Maybe it should be some consolation that the difference between the Ravens being 2-0 instead of 0-2 can be traced to one key play in the season-opener against the Denver Broncos and one near-miss in Sunday's galling, last-minute loss to the Oakland Raiders.
In that context, it's possible to see a way out of the mess they've gotten themselves into, but there's really no way to sugarcoat this predicament.
The Ravens, as you probably have read a few times since Derek Carr carved up their rebuilt secondary, are winless after two weeks for the first time in the John Harbaugh era and the probability of them making the playoffs — based on historical precedent — is around 10 percent.
Factor in that they now must turn their attention to an undefeated Cincinnati Bengals team that torched the Raiders a week ago in Oakland, then play the high-scoring Steelers on the road just four days after that, and it's fair to wonder if their entire season could come unraveled by midnight on Oct. 1.
Admittedly, that's a pretty dreary outlook, but it's hard to think glass half-full when the entire narrative surrounding this team was turned on its head by a second-year quarterback with a sore throwing hand.
Offense, defense both struggle at times: If you recall, the big concern after the loss in Denver was the overall ineffectiveness of the offensive unit, though quarterback Joe Flacco almost overcame the disastrous interception that revived the Broncos and helped avert what could have been a dramatically uplifting road victory.
The defense got high marks for holding Peyton Manning in check and there was a collective sigh of relief after Jimmy Smith and the secondary turned in a solid all-around performance that seemed to augur very well for Sunday's matchup with the supposedly hapless Raiders.
So, if Flacco and the offense had struggled again in Oakland and the defense again had done what everyone expected it to do, it would be much easier to rationalize the loss and — presumably — much easier to figure out how to turn this supposed Super Bowl contender back in the right direction.
Instead, the stark reality is this: Flacco had a great day against a Raiders secondary that also gave up 33 points to the Bengals last week, while the Ravens defense looked almost helpless against an offense that could not do much of anything against Cincinnati. The 37 points put up by Carr and Co. was the most by the Raiders against anyone since Week 15 of the 2010 season.
In other words, there's no guarantee that the offense has been fixed and no way to know which defense will greet Andy Dalton next Sunday at M&T Bank Stadium.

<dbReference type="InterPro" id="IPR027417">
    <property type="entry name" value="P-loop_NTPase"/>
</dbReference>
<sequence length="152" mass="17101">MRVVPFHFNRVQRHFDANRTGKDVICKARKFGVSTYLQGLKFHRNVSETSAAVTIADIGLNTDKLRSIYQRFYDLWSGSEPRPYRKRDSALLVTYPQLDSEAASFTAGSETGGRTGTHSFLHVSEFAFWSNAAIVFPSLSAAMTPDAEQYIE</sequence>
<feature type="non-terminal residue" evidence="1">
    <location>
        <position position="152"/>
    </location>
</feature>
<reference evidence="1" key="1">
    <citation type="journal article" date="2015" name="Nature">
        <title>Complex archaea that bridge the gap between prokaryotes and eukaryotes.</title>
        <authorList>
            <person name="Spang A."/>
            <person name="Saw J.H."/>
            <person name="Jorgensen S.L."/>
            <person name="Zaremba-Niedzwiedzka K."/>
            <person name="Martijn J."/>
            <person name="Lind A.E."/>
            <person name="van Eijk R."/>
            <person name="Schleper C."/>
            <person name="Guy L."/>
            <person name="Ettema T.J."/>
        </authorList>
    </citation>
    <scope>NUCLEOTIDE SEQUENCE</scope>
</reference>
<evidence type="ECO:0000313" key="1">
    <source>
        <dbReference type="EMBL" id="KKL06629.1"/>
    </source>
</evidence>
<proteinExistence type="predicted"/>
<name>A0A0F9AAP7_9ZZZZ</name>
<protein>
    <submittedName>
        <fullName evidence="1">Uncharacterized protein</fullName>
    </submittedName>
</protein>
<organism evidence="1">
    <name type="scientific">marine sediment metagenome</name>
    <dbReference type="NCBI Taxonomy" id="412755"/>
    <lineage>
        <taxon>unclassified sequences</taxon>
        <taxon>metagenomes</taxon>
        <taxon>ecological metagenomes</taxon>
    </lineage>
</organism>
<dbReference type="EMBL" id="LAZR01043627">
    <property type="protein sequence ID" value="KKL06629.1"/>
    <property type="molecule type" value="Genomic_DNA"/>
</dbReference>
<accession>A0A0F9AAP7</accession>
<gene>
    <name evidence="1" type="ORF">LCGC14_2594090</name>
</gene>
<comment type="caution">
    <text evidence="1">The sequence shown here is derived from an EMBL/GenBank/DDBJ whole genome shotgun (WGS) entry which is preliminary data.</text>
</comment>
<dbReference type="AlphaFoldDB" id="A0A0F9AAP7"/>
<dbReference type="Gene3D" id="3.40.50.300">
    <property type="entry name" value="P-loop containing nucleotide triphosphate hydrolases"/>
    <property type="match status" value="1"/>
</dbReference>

Suggs factor: It's tempting to speculate that things would have been different if Terrell Suggs had not blown another Achilles a week ago and been lost for the season, and there's some logic there. Sunday's game was decided in the final minute by a quarterback who was sacked just once, so it's OK to believe that Suggs might have kept Carr from getting so comfortable throwing the ball.
There had been some debate during the buildup to Week 2 whether the loss of Suggs would affect the Ravens more from an emotional standpoint or a competitive one, considering that he is nearing the end of his great career. It appeared that the answer was both on Sunday, but — to be fair — both sides of that question are unquantifiable. And, anyway, what difference does it make at this point?
The Ravens certainly missed him, as they did the last time he was out for an extended period, but they have a history of overcoming that kind of adversity and they appear to have the depth at his position to do that this year.
They'll have to do that and a lot more if they want to save a season that was put in jeopardy the day the NFL released the final regular season schedule. The Ravens were dealt a grueling early slate that started with the two road games they just lost and include three more road stops in the next five weeks, including the Thursday night game at Heinz Field on Oct. 1 and another set of back-to-back weekends out west to face a formidable Arizona Cardinals team and another potential Bay Area trap game against the San Francisco 49ers.
It's probably fair to speculate that if the Ravens don't win three of those five games, the chances of making the playoffs for the seventh time in Harbaugh's eight seasons as head coach will be a lot less than 10 percent.